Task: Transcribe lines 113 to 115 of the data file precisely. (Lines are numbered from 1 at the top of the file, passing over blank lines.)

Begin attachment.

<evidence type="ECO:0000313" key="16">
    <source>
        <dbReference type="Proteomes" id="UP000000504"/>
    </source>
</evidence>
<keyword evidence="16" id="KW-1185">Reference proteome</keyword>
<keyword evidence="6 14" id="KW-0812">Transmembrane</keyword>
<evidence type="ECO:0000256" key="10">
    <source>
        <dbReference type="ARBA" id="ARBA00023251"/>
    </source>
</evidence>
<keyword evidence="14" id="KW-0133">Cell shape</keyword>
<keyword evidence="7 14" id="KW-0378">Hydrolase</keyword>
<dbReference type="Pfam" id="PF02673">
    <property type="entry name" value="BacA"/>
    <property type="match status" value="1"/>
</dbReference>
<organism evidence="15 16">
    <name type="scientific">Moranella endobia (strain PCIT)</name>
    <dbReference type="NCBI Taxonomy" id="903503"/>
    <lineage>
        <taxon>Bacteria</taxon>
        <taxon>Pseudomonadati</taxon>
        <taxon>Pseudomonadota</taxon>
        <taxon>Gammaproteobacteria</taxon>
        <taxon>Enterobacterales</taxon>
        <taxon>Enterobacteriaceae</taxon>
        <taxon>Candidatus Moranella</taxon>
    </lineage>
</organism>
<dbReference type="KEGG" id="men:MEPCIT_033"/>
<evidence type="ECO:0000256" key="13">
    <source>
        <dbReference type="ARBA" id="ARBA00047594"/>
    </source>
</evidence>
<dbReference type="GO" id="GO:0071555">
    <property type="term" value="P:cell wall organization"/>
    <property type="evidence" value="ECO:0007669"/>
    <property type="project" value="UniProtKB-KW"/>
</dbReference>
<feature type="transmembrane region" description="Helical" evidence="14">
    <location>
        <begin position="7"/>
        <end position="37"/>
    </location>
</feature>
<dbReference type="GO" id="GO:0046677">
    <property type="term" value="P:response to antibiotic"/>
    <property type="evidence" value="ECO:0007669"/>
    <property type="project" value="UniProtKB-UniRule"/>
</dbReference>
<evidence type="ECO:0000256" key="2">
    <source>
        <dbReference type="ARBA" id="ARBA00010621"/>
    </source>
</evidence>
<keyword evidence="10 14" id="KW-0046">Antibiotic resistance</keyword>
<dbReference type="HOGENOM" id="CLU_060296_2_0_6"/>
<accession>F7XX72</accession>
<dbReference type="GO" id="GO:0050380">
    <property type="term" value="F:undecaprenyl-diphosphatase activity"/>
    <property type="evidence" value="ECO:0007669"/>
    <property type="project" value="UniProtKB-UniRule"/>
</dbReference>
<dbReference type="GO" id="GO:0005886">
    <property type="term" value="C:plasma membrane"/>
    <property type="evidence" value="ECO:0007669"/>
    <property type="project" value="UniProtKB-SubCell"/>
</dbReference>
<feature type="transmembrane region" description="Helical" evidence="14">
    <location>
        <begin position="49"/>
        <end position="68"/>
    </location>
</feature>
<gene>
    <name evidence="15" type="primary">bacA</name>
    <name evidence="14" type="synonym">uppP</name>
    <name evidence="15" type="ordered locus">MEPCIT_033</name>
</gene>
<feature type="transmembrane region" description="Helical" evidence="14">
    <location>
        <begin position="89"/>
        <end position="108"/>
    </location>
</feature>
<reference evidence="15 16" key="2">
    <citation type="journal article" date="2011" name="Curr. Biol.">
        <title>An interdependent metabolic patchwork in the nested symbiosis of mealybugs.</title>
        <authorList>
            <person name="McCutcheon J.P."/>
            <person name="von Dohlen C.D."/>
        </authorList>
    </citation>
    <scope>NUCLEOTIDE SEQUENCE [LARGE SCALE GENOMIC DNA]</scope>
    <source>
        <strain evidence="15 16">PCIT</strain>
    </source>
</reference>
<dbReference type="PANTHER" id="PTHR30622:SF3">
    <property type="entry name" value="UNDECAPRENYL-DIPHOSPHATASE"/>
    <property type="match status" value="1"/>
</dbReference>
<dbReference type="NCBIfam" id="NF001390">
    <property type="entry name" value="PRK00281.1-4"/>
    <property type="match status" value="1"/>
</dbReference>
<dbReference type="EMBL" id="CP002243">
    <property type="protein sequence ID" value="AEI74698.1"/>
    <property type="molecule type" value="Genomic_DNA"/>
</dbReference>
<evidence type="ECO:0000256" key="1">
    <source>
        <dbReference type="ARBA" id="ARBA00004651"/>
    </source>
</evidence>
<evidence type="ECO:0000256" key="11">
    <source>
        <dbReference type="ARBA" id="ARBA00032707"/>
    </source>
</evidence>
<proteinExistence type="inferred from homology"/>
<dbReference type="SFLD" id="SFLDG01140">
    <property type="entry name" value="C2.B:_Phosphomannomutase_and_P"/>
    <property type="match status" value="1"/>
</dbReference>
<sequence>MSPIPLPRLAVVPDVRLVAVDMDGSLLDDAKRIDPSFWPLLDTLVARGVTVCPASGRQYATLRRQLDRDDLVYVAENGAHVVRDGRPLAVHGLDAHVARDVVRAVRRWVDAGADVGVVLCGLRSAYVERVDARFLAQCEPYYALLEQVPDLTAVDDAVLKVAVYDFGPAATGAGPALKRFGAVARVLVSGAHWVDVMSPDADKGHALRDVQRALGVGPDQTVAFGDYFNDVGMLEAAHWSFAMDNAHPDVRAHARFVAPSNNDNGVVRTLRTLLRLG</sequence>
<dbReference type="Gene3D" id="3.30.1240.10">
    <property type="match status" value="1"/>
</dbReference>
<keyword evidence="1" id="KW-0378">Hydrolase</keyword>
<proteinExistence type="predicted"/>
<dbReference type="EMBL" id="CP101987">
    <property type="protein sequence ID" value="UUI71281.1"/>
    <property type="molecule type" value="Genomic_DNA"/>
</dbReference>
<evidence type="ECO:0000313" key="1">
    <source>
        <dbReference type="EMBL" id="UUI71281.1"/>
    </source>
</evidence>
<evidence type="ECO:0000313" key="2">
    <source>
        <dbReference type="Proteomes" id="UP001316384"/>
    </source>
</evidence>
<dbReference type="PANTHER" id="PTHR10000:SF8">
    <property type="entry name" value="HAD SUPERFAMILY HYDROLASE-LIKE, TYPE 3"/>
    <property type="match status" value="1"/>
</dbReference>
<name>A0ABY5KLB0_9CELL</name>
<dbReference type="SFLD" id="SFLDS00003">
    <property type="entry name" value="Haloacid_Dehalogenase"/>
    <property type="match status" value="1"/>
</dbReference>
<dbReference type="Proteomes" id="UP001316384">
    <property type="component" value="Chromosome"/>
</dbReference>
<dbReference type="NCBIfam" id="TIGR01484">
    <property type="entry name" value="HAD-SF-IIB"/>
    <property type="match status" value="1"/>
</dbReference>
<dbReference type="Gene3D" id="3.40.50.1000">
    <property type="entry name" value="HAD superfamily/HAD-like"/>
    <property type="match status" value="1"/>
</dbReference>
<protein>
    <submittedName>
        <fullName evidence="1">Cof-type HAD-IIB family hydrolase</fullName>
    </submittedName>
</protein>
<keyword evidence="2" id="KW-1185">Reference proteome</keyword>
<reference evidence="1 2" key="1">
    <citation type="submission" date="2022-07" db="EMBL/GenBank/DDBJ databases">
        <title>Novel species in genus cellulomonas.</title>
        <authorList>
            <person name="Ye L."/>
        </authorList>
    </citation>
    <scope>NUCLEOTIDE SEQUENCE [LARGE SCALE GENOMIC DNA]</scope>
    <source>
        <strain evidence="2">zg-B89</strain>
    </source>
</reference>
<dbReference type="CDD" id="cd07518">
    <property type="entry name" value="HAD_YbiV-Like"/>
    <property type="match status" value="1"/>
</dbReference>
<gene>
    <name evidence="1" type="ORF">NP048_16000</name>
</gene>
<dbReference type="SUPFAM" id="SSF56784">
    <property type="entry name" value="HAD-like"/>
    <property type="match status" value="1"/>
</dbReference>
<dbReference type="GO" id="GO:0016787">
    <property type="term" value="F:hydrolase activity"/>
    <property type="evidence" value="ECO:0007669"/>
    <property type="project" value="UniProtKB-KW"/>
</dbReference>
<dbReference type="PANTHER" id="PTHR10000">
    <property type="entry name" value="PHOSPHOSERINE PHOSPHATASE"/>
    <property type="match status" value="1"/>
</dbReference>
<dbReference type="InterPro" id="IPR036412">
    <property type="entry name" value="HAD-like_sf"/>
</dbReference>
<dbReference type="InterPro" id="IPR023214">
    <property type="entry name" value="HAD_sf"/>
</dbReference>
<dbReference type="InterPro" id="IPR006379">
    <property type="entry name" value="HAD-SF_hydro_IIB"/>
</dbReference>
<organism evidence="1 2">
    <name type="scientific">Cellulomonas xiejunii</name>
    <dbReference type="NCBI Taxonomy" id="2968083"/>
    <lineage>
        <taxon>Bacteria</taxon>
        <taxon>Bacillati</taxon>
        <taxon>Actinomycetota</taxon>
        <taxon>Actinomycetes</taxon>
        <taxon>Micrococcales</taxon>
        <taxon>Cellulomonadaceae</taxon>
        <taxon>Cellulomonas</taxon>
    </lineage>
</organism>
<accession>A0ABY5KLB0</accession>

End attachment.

</dbReference>
<evidence type="ECO:0000256" key="1">
    <source>